A round, red skinned sweet onion with a fairly strong flavour. Inside, the flesh is white with a pink tinge. Red Globe is a good keeper. Red globe is an excellent sweet variety of onion. It is ideal for slicing and is as colorful as it is delicious, great in salads, soups and stews. Approximately 110 days to maturity. Start seeds indoors as early as you can just to ensure that you have the biggest transplants available for spring planting.
Start indoors in February to mid-March, and transplant in April. Scallions can be direct sown every 3 weeks from April to late August. Sow 3 seeds 6mm-12mm (¼-½") deep in each cell of a 72-cell tray. Transplant spacing for cells should be around 12-15cm (5-6") apart in rows that are 45-75cm (18-30") apart. Direct sow seeds directly into garden. The soil should be moist before sowing so check the soil the day before sowing and water if the soil is dry. We string our rows about 15.2m (50’) and etch a furrow about 5mm-12mm deep and drop seeds about 2-4 seeds per 2.5cm (1”). Cover lightly with soil. Thin when onions reach about 5 cm in height. Thin them so that they are spaced about 10cm apart. If planting onion sets, wait until soil can be worked thoroughly in the spring. A well worked, loose soil is best for planting onion sets. We string our rows and sow about 30cm (4”) apart. If soil is nice and loose, you can just push the onion set into the soil with necks upwards and cover up, leaving just the top of the neck poking out of the soil.
Germination: Usually 10 to 15 days depending upon soil and weather conditions. Keep soil moderately moist during germination.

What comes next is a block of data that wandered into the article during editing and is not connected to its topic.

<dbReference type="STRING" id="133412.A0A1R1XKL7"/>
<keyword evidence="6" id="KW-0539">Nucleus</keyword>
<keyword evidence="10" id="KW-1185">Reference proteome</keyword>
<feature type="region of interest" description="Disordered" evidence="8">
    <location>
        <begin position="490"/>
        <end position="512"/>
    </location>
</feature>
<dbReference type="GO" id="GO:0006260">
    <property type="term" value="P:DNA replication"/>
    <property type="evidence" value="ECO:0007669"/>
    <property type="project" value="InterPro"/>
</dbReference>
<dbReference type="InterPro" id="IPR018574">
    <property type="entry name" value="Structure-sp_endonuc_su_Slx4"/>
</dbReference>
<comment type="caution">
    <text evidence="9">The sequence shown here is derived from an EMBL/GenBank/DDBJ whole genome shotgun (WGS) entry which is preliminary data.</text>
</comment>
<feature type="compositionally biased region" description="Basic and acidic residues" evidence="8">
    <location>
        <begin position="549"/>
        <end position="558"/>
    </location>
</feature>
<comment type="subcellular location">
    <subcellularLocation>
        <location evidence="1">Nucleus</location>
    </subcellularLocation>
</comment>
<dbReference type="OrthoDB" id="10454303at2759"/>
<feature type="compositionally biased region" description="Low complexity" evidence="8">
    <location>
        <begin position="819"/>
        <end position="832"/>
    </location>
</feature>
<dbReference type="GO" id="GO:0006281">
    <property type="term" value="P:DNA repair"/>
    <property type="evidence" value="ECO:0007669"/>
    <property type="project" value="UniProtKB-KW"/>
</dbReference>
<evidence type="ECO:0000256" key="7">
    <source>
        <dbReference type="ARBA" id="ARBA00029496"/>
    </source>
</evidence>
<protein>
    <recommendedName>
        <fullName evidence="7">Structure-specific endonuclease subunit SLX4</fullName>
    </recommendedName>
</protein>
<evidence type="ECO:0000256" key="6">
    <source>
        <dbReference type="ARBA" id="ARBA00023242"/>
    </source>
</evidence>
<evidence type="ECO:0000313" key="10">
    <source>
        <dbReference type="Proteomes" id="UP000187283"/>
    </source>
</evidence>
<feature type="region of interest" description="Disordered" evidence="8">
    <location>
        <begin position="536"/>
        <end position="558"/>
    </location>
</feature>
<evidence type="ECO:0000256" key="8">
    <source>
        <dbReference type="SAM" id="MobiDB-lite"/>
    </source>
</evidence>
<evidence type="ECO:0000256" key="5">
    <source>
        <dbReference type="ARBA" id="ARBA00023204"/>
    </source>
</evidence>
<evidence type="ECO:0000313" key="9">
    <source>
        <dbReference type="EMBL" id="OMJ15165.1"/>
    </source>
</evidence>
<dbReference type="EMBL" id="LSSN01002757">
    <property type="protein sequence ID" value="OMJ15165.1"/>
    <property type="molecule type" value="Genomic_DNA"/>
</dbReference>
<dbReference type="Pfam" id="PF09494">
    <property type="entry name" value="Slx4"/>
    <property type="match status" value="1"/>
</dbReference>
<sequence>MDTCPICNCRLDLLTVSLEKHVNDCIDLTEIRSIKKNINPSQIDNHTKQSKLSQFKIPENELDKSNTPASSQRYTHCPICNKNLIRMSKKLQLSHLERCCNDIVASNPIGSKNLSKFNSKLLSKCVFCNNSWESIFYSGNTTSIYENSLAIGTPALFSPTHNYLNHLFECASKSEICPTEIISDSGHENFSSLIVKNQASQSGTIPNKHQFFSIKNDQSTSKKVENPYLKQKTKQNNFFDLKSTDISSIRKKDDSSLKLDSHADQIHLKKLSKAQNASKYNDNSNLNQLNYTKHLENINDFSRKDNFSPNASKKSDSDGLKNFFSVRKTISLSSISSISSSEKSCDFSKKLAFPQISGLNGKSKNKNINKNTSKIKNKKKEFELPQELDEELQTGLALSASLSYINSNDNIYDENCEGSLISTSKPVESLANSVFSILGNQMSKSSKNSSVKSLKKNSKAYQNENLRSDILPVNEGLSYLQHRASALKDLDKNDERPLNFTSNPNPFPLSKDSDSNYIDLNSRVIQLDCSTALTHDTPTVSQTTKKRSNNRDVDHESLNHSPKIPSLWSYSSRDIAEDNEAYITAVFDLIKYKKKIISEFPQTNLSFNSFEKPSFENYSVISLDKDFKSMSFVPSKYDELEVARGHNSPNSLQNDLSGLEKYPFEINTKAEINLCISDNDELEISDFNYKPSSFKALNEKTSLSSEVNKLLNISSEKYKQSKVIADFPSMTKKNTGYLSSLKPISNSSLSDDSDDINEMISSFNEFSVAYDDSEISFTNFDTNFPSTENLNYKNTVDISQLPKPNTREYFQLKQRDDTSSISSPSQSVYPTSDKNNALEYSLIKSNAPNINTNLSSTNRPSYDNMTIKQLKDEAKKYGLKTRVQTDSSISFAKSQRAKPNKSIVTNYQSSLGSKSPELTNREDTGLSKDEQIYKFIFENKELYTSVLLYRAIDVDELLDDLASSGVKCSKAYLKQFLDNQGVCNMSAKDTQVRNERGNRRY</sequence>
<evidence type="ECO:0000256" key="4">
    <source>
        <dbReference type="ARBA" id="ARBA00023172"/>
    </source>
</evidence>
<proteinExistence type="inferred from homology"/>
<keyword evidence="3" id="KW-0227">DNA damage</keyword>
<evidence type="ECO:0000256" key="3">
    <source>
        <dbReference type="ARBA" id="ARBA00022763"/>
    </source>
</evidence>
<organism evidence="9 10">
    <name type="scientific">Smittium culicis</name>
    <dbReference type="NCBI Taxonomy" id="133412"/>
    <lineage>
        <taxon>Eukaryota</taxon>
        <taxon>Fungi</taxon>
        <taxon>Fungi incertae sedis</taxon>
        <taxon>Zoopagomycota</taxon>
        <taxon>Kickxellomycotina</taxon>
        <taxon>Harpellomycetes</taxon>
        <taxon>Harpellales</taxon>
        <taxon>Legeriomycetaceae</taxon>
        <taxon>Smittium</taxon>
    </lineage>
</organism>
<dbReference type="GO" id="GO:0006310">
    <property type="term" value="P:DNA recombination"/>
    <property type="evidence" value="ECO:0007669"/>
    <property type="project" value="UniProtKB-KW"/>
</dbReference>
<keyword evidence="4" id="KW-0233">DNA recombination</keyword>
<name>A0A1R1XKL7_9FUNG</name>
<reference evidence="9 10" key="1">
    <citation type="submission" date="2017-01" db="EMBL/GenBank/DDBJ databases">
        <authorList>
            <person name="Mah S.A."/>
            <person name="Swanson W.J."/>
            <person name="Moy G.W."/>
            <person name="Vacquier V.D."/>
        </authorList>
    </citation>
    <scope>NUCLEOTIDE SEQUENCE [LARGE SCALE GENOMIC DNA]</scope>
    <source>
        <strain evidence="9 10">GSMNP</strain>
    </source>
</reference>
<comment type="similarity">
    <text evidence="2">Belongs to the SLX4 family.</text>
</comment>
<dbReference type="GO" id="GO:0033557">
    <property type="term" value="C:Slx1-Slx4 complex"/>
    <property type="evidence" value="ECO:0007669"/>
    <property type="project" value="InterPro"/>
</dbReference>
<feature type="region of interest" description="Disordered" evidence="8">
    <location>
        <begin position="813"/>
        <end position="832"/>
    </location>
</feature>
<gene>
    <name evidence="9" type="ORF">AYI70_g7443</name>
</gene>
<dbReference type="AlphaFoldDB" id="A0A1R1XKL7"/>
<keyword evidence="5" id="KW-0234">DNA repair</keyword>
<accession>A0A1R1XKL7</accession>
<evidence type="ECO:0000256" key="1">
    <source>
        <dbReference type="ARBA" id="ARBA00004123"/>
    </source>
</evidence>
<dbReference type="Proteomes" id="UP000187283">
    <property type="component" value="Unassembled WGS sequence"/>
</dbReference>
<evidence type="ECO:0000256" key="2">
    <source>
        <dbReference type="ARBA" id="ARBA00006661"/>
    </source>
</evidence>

Height at Maturity: Red Globe grow to about 40-45 cm (16-18”) tall. Spread: 10-20cm (4-8”)
Days to Maturity: 95-110 days for maturity from spring sown.
Watering: An inch of water a week ensures good growth, whether vegetables are grown in single or wide rows. The amount of rain that falls during the week affects how much you should water your garden. Keep soil consistently moist until bulbs enlarge and mature. Onion roots are shallow; so a light watering will suffice.
Sun/Shade: Full Sun
Spacing after Thinning: 12-15cm (5-6") apart in rows that are 45-75cm (18-30") apart.
Additional Information Pull onions at any stage for fresh eating. Harvest young onions to eat as scallions. For full-sized bulbs, don’t pull onions until bulbs are big and tops start to yellow and fall over. To harvest, pull onions and shake off soil. Cure onions by placing them in a warm, place with lots of air flow. During curing, roots shrivel and necks dry and tighten. After 7 to 10 days of air curing, cut off onion tops and trim off roots with snipers or scissors. Carefully rub dry dirt from bulbs, taking extra care not to remove papery outer skins from the bulb. Temperature: Onions will last the longest in a dark, cool (but not cold), dry storage area. Don't ever store onions in plastic bags. Potatoes and onions should not be stored together.